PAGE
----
To Promote the Health, Welfare and Safety of our Communities by Advocating for Responsible Planning
to Insure Sustainability of the Finite Resources of Napa County.

Protecting Our Quality of Life



In 1968 our leaders had enough foresight to create the Agricultural Preserve which pushed commercial activities into the municipalities. Over the years there have been many assaults on the preserve which the citizenry have fought to protect with Measure P. Today the attack is centered on the definition of Agriculture. Over the years the county's definition of agriculture has expanded to include marketing and sales. More recently food-pairing has been promoted to enhance winery visits resulting in restaurants and event-centers on ag land. Napa Vision 2050 believes this bad.


Traffic



Miles of cars on Highway 29

No one wants to own up to the ever-increasing traffic that has mired our two arteries, Highway 29 and the Silverado Trail. Yet the wineries demand more visitors to feed their direct-to-consumer sales model; the cities gladly encourage new hotels so they can grab the coveted TOT money and the Visitors Bureau keeps promoting more visitations. But they all deny that they have produced the traffic problems. When is enough, enough?

Tourism



Every year there are more tourists and overnight stays in the Napa Valley. The wineries are happy as this feeds their direct-to-consumer sales model. They encourage visitors through the addition of food-pairings and special events. The hotels are happy. The cities where the hotels reside are happy because they get increased TOT (tax) revenue.
The only ones who lose are the citizens who pay for infrastructure replacement; endure increased traffic; and worry about water supplies.


Compliance with Winery Use-Permits



Napa County currently has a winery ‘audit’ program limited to 20 wineries per year. The Planning Commissioners choose the next year’s subjects by drawing 20 numbers, plus 4 alternates, during a regularly scheduled public meeting. The identities of the chosen wineries are not made public during the drawing, the audit process or in the final audit report to the Supervisors. Inclusion in the process is totally voluntary and any chosen winery can refuse to be audited.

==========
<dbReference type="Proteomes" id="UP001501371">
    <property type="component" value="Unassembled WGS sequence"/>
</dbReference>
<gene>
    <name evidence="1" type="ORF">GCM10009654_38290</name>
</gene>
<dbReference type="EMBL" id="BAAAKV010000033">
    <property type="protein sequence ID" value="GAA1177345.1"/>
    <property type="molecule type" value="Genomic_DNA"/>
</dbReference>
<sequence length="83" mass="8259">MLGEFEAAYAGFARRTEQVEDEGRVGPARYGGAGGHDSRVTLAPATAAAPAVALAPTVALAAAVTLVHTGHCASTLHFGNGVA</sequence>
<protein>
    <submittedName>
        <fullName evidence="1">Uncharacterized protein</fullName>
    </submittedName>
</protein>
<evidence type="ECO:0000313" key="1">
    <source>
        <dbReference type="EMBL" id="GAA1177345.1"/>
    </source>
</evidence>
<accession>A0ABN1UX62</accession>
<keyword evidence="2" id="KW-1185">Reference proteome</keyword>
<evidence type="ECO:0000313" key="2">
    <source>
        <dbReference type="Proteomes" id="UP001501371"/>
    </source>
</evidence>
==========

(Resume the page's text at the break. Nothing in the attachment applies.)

County staff sends a “self-reporting questionnaire” to a randomly selected group of wineries asking them to respond. It should be noted that the program is not an audit as defined by Merriam-Webster: “a complete and careful examination of an organization’s accounts; a methodical review. Rather, it is a questionnaire: “a written set of questions that are given to people in order to collect facts or opinions about something.”

Representatives from Napa Vision 2050 who served on the recent county Agricultural Protection Advisory Committee (APAC) prosed a more comprehensive quit for all wineries as follows:

The program will have the following components:

1. It will apply to all existing and new wineries.
2. The data will be submitted online to create a database.
3. An annual sworn affidavit by the Owner/President must be submitted certifying their use permit compliance.
4. Formal audits will be performed by County personnel trained for this purpose, or third-party audit firms.
5. The program is to be funded by fees based on visitation (tasting, events) and/or permitted wine production. The funding goal is to support annual audits of 33% of the wineries.
6. There will be a schedule of mandatory penalties for non-compliance based on the factor in question: In addition to monetary fines, the penalties will mandate a return to the operations outlined in the original Conditions of Approval, and thereafter, a three-year waiting period, with clean audits, to apply for any use permit modifications for production or visitation increases.
7. The components of the audit will include: production, grape sourcing, visitation, retail sales, the approved marketing plan, events, temporary events, food costs for food and wine pairing events, water usage and waste water volumes and handling. The Audit could include a review of the winery’s Conditions of Approval to ensure that all relevant requirements are being met.

A watered down version of this proposal was supported by the APAC which now goes to the Planning Commission for their evaluation.